Poll: Most Americans favor prosecuting Jan. 6 rioters

A nationwide poll shows broad support for prosecuting rioters involved in the Jan. 6 attack on the U.S. Capitol, but almost half of respondents said they expected penalties would be too lax.

According to the poll conducted by the Pew Research Center, 69% said it was “very important” for federal authorities to arrest and prosecute those responsible for the insurrection.

Support for prosecuting the rioters was strongest among Democrats, 86% of whom said it was very important. Even so, a total of 79% of Republicans supported prosecution as either very important or somewhat important. However, a narrow majority of Republicans — 54% — said too much attention was being paid to the riot and its impacts.

The release of the poll comes as federal authorities struggle to manage what prosecutors have called one of the largest criminal investigations “in American history, both in terms of the number of defendants prosecuted and the nature and volume of the evidence.”

More than 300 people have been charged in the riot and court documents filed in several cases by the U.S. Attorney’s Office in Washington, D.C., say investigators anticipate at least 100 more people will be charged.

While a large cross-section of the country believes those responsible for the unrest on Jan. 6 should suffer legal consequences, that support wanes dramatically among Republicans who believe former President Donald Trump won the election. Among those voters, fewer than half believe it is very important suspects in the riot should be prosecuted.

The Pew Research Center polled about 12,000 U.S. adults from March 1-7 for the survey, which has a 1.5% margin of error.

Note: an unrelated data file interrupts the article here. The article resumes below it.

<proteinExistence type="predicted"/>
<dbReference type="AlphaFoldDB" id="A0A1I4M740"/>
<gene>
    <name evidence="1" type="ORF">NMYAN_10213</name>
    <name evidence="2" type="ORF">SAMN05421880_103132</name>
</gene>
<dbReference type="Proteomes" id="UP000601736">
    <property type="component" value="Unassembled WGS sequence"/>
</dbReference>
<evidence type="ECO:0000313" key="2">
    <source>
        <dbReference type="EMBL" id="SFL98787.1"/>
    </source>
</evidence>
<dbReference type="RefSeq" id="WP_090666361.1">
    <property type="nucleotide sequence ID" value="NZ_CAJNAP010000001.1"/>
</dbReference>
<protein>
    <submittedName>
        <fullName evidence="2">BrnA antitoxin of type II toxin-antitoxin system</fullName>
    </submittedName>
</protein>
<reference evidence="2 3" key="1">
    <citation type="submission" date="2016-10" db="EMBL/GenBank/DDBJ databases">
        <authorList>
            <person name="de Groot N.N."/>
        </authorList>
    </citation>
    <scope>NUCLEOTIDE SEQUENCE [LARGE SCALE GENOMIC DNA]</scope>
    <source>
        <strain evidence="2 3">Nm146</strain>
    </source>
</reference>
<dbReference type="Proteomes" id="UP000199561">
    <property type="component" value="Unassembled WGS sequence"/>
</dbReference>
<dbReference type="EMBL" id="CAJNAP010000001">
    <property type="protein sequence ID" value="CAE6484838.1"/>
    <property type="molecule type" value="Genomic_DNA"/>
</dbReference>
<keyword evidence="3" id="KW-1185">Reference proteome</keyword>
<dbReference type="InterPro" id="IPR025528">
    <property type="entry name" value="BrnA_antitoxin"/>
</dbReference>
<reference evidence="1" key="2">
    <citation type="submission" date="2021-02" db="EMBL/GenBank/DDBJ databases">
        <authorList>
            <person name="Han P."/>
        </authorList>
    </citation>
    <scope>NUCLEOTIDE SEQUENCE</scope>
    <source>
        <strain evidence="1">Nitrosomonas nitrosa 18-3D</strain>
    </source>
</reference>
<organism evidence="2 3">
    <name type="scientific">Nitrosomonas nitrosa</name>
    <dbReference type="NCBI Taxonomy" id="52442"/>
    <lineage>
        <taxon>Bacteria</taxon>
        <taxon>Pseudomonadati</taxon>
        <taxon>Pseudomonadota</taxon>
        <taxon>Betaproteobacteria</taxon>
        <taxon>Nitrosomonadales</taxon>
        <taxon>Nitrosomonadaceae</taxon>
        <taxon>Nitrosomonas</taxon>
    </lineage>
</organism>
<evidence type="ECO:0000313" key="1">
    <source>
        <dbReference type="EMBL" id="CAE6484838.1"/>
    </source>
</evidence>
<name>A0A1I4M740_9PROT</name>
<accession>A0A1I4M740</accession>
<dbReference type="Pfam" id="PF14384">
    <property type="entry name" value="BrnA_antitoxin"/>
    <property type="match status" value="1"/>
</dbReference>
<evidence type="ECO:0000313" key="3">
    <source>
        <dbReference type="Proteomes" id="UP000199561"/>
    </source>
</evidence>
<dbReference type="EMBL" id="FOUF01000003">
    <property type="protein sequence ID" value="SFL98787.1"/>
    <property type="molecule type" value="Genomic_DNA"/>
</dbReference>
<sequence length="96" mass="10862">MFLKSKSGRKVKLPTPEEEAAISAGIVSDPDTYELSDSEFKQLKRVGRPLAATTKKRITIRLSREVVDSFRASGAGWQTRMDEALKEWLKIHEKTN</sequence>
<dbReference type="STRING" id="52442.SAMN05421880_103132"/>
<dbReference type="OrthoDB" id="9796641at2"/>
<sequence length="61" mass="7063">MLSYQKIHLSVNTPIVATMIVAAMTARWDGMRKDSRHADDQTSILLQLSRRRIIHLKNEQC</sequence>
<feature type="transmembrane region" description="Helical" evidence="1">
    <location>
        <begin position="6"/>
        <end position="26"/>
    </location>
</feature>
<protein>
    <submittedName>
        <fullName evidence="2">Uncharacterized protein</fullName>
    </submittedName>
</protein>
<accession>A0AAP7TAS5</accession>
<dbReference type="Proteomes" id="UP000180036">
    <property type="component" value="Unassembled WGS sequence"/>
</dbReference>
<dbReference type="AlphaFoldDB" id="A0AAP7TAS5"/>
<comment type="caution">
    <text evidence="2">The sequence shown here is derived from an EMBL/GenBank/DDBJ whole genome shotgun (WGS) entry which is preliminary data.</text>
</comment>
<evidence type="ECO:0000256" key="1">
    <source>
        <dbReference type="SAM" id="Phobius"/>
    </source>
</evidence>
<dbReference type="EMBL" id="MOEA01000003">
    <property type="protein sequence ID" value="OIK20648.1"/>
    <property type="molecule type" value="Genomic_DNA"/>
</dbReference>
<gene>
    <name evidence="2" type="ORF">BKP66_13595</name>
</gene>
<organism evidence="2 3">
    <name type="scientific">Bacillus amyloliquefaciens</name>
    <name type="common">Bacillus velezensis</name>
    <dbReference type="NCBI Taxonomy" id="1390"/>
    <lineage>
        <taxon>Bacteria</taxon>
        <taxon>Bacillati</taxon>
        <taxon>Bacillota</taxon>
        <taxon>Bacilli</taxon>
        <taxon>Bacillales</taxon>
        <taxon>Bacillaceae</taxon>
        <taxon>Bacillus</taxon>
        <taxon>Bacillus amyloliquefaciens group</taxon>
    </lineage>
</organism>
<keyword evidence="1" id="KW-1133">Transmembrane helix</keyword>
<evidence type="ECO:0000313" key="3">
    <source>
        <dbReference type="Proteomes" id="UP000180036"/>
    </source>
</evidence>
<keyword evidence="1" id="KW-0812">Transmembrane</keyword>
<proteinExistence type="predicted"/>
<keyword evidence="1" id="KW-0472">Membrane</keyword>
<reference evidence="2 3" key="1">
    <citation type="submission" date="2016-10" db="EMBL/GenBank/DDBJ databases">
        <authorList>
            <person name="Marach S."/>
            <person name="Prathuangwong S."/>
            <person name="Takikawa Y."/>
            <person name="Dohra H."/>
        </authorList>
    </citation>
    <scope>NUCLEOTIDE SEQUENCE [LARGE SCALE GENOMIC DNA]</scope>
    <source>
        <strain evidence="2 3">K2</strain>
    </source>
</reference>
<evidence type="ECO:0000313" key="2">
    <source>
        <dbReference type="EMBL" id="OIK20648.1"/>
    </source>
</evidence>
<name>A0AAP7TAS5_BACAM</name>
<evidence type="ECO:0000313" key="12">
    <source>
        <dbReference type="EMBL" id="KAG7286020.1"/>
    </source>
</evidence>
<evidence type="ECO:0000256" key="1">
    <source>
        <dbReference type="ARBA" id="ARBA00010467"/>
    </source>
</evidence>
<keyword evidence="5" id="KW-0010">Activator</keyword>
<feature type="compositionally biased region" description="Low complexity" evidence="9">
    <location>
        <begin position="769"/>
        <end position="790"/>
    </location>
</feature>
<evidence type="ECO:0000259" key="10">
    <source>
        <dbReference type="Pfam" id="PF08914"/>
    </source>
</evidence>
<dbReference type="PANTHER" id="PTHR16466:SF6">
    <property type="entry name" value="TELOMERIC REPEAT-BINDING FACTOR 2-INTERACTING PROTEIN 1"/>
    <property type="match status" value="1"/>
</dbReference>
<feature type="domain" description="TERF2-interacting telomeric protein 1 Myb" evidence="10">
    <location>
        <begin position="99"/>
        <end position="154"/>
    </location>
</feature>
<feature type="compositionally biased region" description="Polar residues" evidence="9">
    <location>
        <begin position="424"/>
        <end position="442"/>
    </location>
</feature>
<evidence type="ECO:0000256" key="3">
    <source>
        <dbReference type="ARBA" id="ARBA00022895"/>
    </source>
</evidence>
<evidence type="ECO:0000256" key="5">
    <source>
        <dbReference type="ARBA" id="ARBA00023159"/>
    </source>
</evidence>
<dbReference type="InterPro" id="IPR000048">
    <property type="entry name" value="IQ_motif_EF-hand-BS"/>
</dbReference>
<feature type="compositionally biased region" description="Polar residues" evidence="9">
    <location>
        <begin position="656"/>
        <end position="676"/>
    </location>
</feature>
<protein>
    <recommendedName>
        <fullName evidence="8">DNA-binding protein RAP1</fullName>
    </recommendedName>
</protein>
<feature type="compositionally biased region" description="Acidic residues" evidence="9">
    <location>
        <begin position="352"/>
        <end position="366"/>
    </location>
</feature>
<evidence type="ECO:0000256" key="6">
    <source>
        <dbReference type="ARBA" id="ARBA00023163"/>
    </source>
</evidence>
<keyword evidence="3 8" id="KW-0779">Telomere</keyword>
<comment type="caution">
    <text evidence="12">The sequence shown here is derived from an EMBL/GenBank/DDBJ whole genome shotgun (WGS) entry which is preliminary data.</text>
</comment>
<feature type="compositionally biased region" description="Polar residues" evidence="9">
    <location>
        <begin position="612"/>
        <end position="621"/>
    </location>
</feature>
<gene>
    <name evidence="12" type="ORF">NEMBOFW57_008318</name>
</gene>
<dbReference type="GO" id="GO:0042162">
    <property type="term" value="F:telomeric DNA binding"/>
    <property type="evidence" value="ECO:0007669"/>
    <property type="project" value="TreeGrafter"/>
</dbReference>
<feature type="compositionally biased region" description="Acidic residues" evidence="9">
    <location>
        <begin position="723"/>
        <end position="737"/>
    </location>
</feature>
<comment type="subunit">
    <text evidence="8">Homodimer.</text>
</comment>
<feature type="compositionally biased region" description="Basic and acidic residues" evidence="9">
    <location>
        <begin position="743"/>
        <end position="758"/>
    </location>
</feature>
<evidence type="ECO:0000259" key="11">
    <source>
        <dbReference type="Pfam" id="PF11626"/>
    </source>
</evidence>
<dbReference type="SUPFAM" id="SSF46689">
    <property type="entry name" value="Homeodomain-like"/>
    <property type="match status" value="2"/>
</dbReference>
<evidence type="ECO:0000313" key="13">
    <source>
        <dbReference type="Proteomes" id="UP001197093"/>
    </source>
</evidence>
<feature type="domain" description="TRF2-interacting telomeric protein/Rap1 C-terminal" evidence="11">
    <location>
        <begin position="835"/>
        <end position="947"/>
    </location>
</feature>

The new poll comes alongside a newly released assessment by the Director of National Intelligence reaffirming that politically motivated violence continues to be the most significant domestic terror threat. A four-page, unclassified summary of the report states that extremists “motivated by a range of ideologies and galvanized by political and societal events in the United States pose an elevated threat to the Homeland in 2021,″ and highlights groups motivated by “biases against minority populations and perceived government overreach.”

“Newer sociopolitical developments — such as narratives of fraud in the recent general election, the emboldening impact of the violent breach of the US Capitol, conditions related to the COVID-19 pandemic, and conspiracy theories promoting violence — will almost certainly spur some (domestic violent extremists) to try to engage in violence this year,” the assessment concludes.

Militia groups and white supremacists are singled out as presenting the most danger by the intelligence community. The report is similar to intelligence reports released in recent years under the Trump administration.

“The Intelligence Community has confirmed again what we all saw come to life on Jan. 6: domestic violent extremists, including white supremacists, continue to be the most lethal threat to the American public,” House Homeland Security Chairman Bennie Thompson, D-Miss., said in a statement Thursday.